So, this is just a public thank you to Mr. Abraham. I recommend both his and Jim Hines stories if anyone is looking for a fun read.

On another note to follow up on my last post - my story was accepted to the anthology, but the whole project folded shortly thereafter. So I sent it back out to avoid pouting about it. These things happen. 

Tuesday, March 18, 2014

Still Writing

A couple of months ago, I submitted a story to an anthology. I was shocked to see, according to my Duotrope submission tracker, that it had been almost a year since I had submitted anything. Then I remembered receiving a rather harsher rejection on my last submission than I had received before. What was worse was that I sort of agreed with the points it made, and I felt embarrassed for submitting that story. However, I remember thinking, that I would just do better next time.

Looking back now, I see that I was not as thick-skinned as I thought I was. I let that stop me. I felt none of my stories were ready, or good enough. I have several short stories in finished first draft form that I have never bothered to go back and polish up for submission. It is well past time to get over that and submit again.

On a more uplifting note, I got a note that the story I sent in has been short-listed for the anthology. Not an acceptance, but enough to help me feel braver with continuing to send my work out.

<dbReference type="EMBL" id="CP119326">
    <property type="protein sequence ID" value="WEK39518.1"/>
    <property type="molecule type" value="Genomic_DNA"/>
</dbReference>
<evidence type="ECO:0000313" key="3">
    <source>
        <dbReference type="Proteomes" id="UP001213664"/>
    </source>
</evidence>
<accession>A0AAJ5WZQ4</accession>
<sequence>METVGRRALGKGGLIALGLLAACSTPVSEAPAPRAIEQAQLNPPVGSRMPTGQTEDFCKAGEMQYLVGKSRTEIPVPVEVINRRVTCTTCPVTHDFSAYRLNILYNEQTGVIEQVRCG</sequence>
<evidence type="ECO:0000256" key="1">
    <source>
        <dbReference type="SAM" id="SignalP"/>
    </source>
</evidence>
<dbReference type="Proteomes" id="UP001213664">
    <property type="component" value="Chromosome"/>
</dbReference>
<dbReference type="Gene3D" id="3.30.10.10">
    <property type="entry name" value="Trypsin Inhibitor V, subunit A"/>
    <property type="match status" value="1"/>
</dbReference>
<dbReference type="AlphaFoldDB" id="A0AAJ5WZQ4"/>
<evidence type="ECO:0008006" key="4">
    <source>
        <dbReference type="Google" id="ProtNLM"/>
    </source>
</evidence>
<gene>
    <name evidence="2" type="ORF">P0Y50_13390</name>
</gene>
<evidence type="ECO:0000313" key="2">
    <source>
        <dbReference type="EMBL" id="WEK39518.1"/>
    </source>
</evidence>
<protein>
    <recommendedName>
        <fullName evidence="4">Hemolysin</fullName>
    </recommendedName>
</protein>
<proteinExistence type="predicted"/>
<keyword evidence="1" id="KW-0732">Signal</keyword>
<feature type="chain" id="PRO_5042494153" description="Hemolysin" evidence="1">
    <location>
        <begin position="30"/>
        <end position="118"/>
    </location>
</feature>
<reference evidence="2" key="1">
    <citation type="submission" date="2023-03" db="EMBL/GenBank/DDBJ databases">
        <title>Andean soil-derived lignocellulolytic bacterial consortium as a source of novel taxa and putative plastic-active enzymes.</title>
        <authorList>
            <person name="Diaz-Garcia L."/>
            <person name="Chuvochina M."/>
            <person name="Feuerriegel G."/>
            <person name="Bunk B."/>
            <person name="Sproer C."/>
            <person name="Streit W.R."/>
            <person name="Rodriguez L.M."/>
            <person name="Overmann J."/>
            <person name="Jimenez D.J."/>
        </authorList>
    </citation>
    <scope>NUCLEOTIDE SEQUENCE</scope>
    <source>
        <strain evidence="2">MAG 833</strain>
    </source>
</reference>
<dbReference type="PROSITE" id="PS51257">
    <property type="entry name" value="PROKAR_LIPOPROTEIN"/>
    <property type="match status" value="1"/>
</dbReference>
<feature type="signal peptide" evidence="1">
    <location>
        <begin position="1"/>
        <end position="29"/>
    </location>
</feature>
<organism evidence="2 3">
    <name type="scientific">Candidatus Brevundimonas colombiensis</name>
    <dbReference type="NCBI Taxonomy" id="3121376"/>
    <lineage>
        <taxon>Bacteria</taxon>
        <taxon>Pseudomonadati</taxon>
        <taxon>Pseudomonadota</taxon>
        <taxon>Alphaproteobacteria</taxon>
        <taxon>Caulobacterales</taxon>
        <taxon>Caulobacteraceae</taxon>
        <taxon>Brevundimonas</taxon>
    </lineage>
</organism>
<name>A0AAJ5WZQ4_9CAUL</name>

For a long time now I've heard, or read about Holly Lisle's writing classes, and found myself at last looking around her site. The How To Write Flash Fiction The Doesn't Suck class is free, and even though I feel fairly comfortable with flash fiction, I decided it was a good way to see if I liked her classes before spending money.

I am not finished with all the lessons yet, but so far the class is just plain FUN! I'm writing stories that I know I would not have come up with in my usual method of sitting around thinking up ideas. Some are very silly, some maybe a little too heavy for the length I'm trying to work with. One turned out to have no Sci-Fi or fantasy elements in it at all. I have no idea if they will turn out any good, but writing is a lot more fun than is had been for me lately. I think I will definitely be looking at some of her other classes to help me through some problems I'm having getting my novel moving.